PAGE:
How do I separate myself from the pack in order to grow my B2B sales?

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Answered by: Joe, An Expert in the B2B Sales Category
When a sales professional asks the question “How do I grow my B2B sales?”, it usually means they are deficient in one of the key elements of the sales cycle. Determining which these key areas you are not excelling in will set you on the right path to becoming more successful. There are five key areas in the sales cycle: Prospecting, Qualifying, Educating, Closing, and Maintaining.

Prospecting is the foundation for any sales professional. This is an area where hard work has no substitute. The more people you contact, the more people you will sell. It’s that simple. However, being efficient with time is also an important attribute of any great salesperson. If you are calling the wrong people, no results will ensue. It is up to the salesperson to be in constant contact with the management of his/her company to make sure they are pointed in the right direction. When you are making initial contact with a prospective client, now is not the time to be selling. This is the time you must be qualifying.

Qualifying should start as soon as you make initial contact with a prospective buyer. Once you establish that they are buying the product you are selling they are officially a qualified prospect and a list of these clients should be consistently updated and pursued. What you are trying to accomplish now is to get in front of that person. Many sales professionals make a huge mistake here. When given an opportunity to have an in person meeting with a buyer, many sales professionals immediately beginning trying to sell their product. You have qualified them as a potential buyer, but they have not yet qualified you as a potential vendor. The goal of any first meeting is to get the buyer to agree that you are qualified to handle their account. In order to accomplish this goal, you must educate the buyer.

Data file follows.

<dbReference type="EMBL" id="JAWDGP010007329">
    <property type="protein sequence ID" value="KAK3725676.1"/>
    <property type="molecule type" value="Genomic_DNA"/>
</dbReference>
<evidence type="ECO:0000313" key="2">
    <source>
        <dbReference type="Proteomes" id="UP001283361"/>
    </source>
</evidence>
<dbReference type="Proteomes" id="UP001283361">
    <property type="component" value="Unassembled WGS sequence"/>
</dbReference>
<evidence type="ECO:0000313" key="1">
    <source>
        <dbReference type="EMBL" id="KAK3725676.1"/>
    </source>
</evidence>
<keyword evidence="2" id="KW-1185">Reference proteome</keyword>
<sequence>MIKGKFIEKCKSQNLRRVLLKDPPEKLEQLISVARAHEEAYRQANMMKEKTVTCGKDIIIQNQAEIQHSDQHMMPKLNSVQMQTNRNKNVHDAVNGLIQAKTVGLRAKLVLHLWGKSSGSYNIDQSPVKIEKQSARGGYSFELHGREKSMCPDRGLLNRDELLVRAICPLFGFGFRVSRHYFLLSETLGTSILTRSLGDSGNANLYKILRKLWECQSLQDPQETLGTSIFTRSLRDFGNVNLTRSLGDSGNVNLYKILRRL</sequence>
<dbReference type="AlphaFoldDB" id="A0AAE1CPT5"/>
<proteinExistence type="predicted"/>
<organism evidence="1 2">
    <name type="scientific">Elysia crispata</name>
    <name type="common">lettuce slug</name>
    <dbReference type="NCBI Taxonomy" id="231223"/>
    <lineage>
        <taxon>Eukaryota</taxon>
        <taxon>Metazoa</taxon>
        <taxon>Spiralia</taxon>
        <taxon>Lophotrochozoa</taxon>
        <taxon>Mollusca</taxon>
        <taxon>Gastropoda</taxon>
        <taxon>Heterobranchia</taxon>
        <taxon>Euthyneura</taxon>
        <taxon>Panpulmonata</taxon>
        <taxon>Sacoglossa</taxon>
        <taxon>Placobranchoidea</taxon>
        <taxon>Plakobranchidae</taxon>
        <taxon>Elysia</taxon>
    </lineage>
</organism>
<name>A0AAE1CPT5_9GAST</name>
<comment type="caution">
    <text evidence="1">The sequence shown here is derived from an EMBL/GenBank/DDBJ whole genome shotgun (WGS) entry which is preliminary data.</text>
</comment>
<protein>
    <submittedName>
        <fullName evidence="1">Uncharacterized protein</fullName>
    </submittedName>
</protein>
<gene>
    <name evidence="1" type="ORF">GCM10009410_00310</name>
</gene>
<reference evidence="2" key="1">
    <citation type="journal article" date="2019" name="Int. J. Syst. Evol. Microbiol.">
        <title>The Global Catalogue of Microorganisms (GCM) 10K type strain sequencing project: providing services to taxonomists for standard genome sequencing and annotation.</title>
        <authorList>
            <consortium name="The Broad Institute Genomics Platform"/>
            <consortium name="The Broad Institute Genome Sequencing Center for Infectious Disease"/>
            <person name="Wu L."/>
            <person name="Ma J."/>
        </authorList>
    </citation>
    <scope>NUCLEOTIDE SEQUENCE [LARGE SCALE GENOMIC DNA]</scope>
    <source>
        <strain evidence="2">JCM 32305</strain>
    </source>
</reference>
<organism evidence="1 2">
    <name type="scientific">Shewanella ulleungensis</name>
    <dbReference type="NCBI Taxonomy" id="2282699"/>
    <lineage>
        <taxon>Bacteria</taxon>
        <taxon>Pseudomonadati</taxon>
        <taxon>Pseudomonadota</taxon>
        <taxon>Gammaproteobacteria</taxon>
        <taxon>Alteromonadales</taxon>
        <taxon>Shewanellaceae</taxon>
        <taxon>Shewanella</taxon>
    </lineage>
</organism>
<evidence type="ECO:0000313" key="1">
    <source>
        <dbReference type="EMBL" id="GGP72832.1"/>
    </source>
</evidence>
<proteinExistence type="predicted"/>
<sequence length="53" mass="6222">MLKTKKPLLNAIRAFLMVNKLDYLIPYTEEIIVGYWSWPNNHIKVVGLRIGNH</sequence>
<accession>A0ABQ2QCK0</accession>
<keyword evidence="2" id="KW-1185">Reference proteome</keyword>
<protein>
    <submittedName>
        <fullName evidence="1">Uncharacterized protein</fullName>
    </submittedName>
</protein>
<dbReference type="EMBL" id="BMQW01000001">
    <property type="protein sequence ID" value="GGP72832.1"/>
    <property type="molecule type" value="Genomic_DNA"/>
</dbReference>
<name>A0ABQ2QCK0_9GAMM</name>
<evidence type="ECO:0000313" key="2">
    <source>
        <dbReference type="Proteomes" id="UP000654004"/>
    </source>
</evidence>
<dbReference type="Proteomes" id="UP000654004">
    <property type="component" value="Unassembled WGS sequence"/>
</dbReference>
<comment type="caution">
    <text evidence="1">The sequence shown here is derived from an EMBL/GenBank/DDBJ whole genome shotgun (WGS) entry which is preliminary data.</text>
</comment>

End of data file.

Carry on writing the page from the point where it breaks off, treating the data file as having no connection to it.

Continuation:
Educating the buyer can be done in a variety of ways. Every salesperson has his/her own style for achieving this goal. You can use a formal presentation approach in the appropriate environment, but the most common style is the ability to lead a conversation by using the correct questions in order to put yourself into a position where you can discuss your services. You should be focusing on areas that the buyer is both happy and unhappy with his current supplier. Once you have a good grasp of the customers needs it is time to ask for a follow-up meeting to start closing the account.

Closing an account is not complicated if you follow the correct steps that lead up to the close. When you make your presentation to the client focusing on all of the key areas you discovered in the qualifying and educating process asking for the business should be a very natural next step. A typical final question to ask a buyer for the close would look something like, “Would you agree that we have addressed all of your areas of concern regarding this product?” If the buyer says yes to that question, all that you have to do is ask for the business, and yes, it is very important to ask for the business. Now all you have to do is maintain the account.

Maintaining an account is as simple as doing all of the things that you said you were going to do for the client. It is also very important to maintain a dialogue with your client to be abreast of any changes to their needs.

By following this simple process and identifying areas that you are deficient in during the sales cycle, you will no longer be asking yourself the question “How do I Grow my B2B sales.” Not only will you be increasing your B2B sales, you will be using your time more efficiently. Be persistent and more importantly, stay focused.

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